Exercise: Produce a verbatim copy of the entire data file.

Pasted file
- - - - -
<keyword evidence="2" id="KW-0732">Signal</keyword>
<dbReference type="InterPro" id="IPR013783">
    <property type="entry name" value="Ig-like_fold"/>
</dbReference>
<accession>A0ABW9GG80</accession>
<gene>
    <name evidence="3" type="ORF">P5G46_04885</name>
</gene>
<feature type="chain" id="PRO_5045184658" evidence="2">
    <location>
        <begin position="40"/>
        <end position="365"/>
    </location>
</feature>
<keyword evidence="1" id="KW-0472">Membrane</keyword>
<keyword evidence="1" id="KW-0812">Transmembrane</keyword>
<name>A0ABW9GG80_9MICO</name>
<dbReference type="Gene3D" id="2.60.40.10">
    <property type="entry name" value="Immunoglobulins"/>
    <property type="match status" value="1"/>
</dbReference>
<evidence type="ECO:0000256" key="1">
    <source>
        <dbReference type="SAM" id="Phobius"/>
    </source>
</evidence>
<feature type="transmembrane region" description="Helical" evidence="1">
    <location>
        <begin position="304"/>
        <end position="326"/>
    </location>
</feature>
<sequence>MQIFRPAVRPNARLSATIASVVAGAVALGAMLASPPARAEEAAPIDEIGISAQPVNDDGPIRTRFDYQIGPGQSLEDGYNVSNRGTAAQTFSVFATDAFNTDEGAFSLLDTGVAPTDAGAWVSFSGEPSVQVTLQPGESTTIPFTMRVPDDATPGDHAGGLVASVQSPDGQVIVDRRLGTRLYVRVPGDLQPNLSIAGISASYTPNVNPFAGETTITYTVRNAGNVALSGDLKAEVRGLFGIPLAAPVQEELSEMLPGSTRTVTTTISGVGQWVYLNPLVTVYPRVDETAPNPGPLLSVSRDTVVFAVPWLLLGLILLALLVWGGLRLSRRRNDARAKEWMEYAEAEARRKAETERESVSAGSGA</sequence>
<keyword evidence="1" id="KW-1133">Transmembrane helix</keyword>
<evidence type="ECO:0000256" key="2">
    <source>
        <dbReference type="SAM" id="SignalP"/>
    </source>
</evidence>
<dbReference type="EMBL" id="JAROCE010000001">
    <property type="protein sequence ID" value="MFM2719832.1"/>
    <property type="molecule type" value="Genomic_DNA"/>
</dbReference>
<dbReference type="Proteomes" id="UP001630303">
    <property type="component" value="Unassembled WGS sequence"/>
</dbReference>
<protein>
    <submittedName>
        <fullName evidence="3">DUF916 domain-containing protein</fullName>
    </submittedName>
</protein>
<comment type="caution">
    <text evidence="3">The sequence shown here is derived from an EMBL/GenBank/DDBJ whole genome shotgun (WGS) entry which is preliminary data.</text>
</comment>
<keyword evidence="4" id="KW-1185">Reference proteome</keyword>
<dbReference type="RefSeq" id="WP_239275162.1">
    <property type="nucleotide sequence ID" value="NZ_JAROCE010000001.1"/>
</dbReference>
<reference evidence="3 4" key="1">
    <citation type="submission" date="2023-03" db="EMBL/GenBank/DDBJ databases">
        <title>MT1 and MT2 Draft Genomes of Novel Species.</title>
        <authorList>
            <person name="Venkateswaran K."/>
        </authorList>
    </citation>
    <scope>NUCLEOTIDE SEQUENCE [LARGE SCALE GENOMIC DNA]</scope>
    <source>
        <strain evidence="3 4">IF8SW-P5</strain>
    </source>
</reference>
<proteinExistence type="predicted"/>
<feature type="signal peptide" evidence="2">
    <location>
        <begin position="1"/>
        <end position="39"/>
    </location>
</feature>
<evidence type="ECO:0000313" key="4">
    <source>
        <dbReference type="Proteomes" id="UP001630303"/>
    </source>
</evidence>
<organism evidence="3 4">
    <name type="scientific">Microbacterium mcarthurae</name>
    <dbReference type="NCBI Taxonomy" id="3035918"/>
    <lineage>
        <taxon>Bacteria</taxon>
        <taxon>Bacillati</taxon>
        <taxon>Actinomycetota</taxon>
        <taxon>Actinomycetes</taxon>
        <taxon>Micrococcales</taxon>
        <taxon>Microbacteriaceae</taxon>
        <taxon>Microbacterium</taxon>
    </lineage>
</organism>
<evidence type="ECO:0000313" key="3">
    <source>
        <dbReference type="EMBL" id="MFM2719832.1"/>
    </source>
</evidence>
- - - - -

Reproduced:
<keyword evidence="2" id="KW-0732">Signal</keyword>
<dbReference type="InterPro" id="IPR013783">
    <property type="entry name" value="Ig-like_fold"/>
</dbReference>
<accession>A0ABW9GG80</accession>
<gene>
    <name evidence="3" type="ORF">P5G46_04885</name>
</gene>
<feature type="chain" id="PRO_5045184658" evidence="2">
    <location>
        <begin position="40"/>
        <end position="365"/>
    </location>
</feature>
<keyword evidence="1" id="KW-0472">Membrane</keyword>
<keyword evidence="1" id="KW-0812">Transmembrane</keyword>
<name>A0ABW9GG80_9MICO</name>
<dbReference type="Gene3D" id="2.60.40.10">
    <property type="entry name" value="Immunoglobulins"/>
    <property type="match status" value="1"/>
</dbReference>
<evidence type="ECO:0000256" key="1">
    <source>
        <dbReference type="SAM" id="Phobius"/>
    </source>
</evidence>
<feature type="transmembrane region" description="Helical" evidence="1">
    <location>
        <begin position="304"/>
        <end position="326"/>
    </location>
</feature>
<sequence>MQIFRPAVRPNARLSATIASVVAGAVALGAMLASPPARAEEAAPIDEIGISAQPVNDDGPIRTRFDYQIGPGQSLEDGYNVSNRGTAAQTFSVFATDAFNTDEGAFSLLDTGVAPTDAGAWVSFSGEPSVQVTLQPGESTTIPFTMRVPDDATPGDHAGGLVASVQSPDGQVIVDRRLGTRLYVRVPGDLQPNLSIAGISASYTPNVNPFAGETTITYTVRNAGNVALSGDLKAEVRGLFGIPLAAPVQEELSEMLPGSTRTVTTTISGVGQWVYLNPLVTVYPRVDETAPNPGPLLSVSRDTVVFAVPWLLLGLILLALLVWGGLRLSRRRNDARAKEWMEYAEAEARRKAETERESVSAGSGA</sequence>
<keyword evidence="1" id="KW-1133">Transmembrane helix</keyword>
<evidence type="ECO:0000256" key="2">
    <source>
        <dbReference type="SAM" id="SignalP"/>
    </source>
</evidence>
<dbReference type="EMBL" id="JAROCE010000001">
    <property type="protein sequence ID" value="MFM2719832.1"/>
    <property type="molecule type" value="Genomic_DNA"/>
</dbReference>
<dbReference type="Proteomes" id="UP001630303">
    <property type="component" value="Unassembled WGS sequence"/>
</dbReference>
<protein>
    <submittedName>
        <fullName evidence="3">DUF916 domain-containing protein</fullName>
    </submittedName>
</protein>
<comment type="caution">
    <text evidence="3">The sequence shown here is derived from an EMBL/GenBank/DDBJ whole genome shotgun (WGS) entry which is preliminary data.</text>
</comment>
<keyword evidence="4" id="KW-1185">Reference proteome</keyword>
<dbReference type="RefSeq" id="WP_239275162.1">
    <property type="nucleotide sequence ID" value="NZ_JAROCE010000001.1"/>
</dbReference>
<reference evidence="3 4" key="1">
    <citation type="submission" date="2023-03" db="EMBL/GenBank/DDBJ databases">
        <title>MT1 and MT2 Draft Genomes of Novel Species.</title>
        <authorList>
            <person name="Venkateswaran K."/>
        </authorList>
    </citation>
    <scope>NUCLEOTIDE SEQUENCE [LARGE SCALE GENOMIC DNA]</scope>
    <source>
        <strain evidence="3 4">IF8SW-P5</strain>
    </source>
</reference>
<proteinExistence type="predicted"/>
<feature type="signal peptide" evidence="2">
    <location>
        <begin position="1"/>
        <end position="39"/>
    </location>
</feature>
<evidence type="ECO:0000313" key="4">
    <source>
        <dbReference type="Proteomes" id="UP001630303"/>
    </source>
</evidence>
<organism evidence="3 4">
    <name type="scientific">Microbacterium mcarthurae</name>
    <dbReference type="NCBI Taxonomy" id="3035918"/>
    <lineage>
        <taxon>Bacteria</taxon>
        <taxon>Bacillati</taxon>
        <taxon>Actinomycetota</taxon>
        <taxon>Actinomycetes</taxon>
        <taxon>Micrococcales</taxon>
        <taxon>Microbacteriaceae</taxon>
        <taxon>Microbacterium</taxon>
    </lineage>
</organism>
<evidence type="ECO:0000313" key="3">
    <source>
        <dbReference type="EMBL" id="MFM2719832.1"/>
    </source>
</evidence>